Needless to say, the only focus of the PNAC was on continued militarization - "Rebuilding America's defenses" - as if that were all that was needed to secure that prosperity and that friendly international order. In a way that's understandable, since as we've pointed out before, the US has basically been on a war economy since 1942. But is creating another Cold War and ensuring that emerging world powers drag themselves down with us in a never-ending, spiraling arms race the way to do it?

Dr. Roberts goes on to trace the US's efforts to "corral" China as well as Russia (the Cold War term was "contain"), and draws the obvious conclusions as to where such a "strategy" can lead:

For a country incapable of occupying Iraq after 8 years and incapable of occupying Afghanistan after 11 years, to simultaneously take on two nuclear powers is an act of insanity. The hubris in Washington, fed daily by the crazed neocons, despite extraordinary failure in Iraq and Afghanistan, has now targeted formidable powers–Russia and China. The world has never in its entire history witnessed such idiocy.

In the name of "preserving our prosperity," the US, Dr. Roberts feels, is preparing to drag the world into apocalypse. The former Reagan cabinet member ends with a characterization that takes on chilling weight coming from him:

The psychopaths, sociopaths, and morons who prevail in Washington are leading the world to destruction.

We've bookmarked Paul Craig Roberts's site. He promises a follow-up to a recent article on the US economy in which the former Assistant Treasury Secretary for Economic Policy and former associate editor of the Wall Street Journal and columnist for Business Week will examine whether the US economy will complete its collapse before the war criminals in Washington can destroy the world.

Tuesday 26 June 2012

NATO: What's in a name? II

We've had a few comments from people who agree that there is a certain irony in NATO's name but pointing out that we're actually confusing NATO with the various Partners for which it is a kind of umbrella organization. People have also observed that it's unfair to criticize NATO for existing under a name which no longer seems to correspond to its true function - corporations, for example, often evolve far beyond their original business specialty. True. But corporations also  sometimes evolve their names - if not to reflect what they do, at least not to contradict it. Others point out that ultimately, an organization should not be judged by its name, or by what it says it does, but by what it does.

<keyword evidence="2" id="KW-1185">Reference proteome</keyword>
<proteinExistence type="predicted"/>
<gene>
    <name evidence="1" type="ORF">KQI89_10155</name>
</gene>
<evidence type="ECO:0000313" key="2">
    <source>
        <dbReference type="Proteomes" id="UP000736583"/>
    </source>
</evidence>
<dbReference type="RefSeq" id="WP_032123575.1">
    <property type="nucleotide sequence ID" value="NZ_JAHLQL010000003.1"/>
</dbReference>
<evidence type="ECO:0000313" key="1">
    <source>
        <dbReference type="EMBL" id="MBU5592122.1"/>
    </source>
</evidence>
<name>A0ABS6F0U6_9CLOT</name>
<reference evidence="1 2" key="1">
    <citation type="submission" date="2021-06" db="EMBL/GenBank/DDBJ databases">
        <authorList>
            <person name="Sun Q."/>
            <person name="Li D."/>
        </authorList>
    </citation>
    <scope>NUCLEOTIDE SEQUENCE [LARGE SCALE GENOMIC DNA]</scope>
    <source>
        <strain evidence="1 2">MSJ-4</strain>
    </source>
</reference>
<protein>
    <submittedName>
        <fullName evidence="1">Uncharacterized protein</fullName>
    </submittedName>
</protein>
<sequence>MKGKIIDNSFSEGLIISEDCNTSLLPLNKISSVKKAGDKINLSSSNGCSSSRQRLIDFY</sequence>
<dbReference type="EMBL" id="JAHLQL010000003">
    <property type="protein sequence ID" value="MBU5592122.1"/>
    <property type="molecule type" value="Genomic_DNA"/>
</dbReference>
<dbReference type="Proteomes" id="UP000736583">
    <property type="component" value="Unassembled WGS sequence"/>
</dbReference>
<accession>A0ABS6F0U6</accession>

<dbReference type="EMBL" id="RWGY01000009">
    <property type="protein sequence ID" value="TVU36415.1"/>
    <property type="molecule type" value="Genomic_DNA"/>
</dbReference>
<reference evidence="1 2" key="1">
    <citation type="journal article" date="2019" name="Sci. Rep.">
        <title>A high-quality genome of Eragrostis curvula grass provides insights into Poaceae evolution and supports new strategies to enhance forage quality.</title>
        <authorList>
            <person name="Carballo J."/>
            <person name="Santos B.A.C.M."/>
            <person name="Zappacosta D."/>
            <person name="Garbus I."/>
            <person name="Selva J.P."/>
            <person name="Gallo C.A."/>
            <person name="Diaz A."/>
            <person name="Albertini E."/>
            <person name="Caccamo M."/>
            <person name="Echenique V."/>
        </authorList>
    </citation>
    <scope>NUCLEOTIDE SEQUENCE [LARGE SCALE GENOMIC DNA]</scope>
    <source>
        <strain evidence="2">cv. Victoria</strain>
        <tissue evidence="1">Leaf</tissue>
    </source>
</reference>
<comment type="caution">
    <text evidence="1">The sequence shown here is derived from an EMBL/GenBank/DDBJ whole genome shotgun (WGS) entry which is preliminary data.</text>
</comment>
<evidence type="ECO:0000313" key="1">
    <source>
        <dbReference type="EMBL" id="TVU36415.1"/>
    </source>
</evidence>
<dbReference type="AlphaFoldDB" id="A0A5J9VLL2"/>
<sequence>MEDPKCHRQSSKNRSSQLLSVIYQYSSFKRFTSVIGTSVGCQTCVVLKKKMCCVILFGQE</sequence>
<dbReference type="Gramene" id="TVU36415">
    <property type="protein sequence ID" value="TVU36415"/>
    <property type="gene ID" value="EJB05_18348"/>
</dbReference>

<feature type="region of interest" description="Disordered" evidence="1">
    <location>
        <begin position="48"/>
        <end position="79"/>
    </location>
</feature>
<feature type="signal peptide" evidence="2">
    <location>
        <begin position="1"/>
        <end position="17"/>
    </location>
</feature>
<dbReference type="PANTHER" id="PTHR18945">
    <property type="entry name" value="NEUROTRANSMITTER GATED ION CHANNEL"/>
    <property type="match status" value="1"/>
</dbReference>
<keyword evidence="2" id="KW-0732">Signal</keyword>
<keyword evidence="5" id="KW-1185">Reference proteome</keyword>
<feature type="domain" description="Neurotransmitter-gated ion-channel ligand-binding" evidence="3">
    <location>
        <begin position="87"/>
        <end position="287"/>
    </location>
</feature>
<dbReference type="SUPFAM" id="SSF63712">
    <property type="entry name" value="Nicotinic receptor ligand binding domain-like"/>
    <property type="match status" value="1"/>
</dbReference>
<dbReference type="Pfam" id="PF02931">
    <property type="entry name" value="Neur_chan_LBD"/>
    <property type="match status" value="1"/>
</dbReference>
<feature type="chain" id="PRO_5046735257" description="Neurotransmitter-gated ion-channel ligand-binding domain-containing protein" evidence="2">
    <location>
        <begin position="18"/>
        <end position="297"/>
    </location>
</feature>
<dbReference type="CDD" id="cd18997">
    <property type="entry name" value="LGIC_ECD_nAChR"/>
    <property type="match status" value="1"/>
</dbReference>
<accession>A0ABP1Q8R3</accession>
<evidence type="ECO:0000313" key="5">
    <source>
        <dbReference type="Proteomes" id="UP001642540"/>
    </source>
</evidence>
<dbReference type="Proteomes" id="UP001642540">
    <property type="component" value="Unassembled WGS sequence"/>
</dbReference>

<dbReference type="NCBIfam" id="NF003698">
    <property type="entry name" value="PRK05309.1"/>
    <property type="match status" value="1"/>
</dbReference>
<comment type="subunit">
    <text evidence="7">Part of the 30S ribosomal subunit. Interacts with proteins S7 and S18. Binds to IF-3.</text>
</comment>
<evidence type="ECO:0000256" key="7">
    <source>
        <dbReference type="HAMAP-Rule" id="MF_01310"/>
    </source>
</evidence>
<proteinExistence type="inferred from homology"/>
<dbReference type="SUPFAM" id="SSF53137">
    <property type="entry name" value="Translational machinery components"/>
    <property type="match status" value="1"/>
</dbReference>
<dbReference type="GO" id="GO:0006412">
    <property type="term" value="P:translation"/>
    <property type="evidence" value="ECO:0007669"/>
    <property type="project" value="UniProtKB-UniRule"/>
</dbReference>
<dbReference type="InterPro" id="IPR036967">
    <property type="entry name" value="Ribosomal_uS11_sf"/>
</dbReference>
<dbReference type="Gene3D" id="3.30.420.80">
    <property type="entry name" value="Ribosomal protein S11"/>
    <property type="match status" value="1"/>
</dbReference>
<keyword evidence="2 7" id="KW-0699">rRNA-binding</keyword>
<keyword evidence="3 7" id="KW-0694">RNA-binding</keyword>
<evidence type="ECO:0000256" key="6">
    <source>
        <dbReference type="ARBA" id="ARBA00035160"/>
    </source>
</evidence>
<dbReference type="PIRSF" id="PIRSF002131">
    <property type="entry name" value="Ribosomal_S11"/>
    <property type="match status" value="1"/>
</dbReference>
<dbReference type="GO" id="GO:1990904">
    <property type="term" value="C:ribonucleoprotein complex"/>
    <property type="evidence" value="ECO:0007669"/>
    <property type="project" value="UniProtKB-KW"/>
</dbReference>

Fair enough. In fact we urge you all to learn as much as you can about what NATO, or whatever you want to call it (a name containing, say, "Peace", Dialogue," or Cooperation") has done and is doing. Read Rick Rozoff's blog.  Start with the post about the meeting being held in Brussels today, June 26, 2012. Read William Blum's work - start with "We came, we saw, we destroyed, we forgot." Read this post that appeared on AntiWar.com yesterday.

The business of America is business. Fine. But we all need to learn about, and think about, what that business really is.

Monday 25 June 2012

NATO: What's in a name?

The North Atlantic Treaty Organization has now expanded to include South America. And into countries with no Atlantic coast at all, let alone on the North Atlantic. Unless you count the Caribbean...

Rick Rozoff, in a post entitled "NATO Expands Military Network To All Continents," reports on the recent Strategic Military Partnership Conference held in Zagreb and reveals that:

The South American nation(s) were not identified, but NATO's Supreme Allied Commander Europe, Admiral James Stavridis, recently identified El Salvador in Central America and Colombia in South America, respectively, as current and future NATO partners and troop contributors...

Of course, Bahrain, Kuwait, Qatar and the United Arab Emirates are members of the Istanbul Cooperation Initiative, a NATO Partner. And Algeria, Egypt, Israel, Jordan, and Tunisia (and soon, possibly, Libya) are members of Mediterranean Dialogue, also a NATO Partner. None of them have an Atlantic coast either. And Admiral Stavridis, Rozoff reports, also told Congress in March that Brazil and India also were potential NATO partnership states. India?

Rozoff points out that: The inclusion of South America marks the crossing of a new threshold for NATO: It now has members and partners on all six inhabited continents, accounting for over a third of the nations in the world.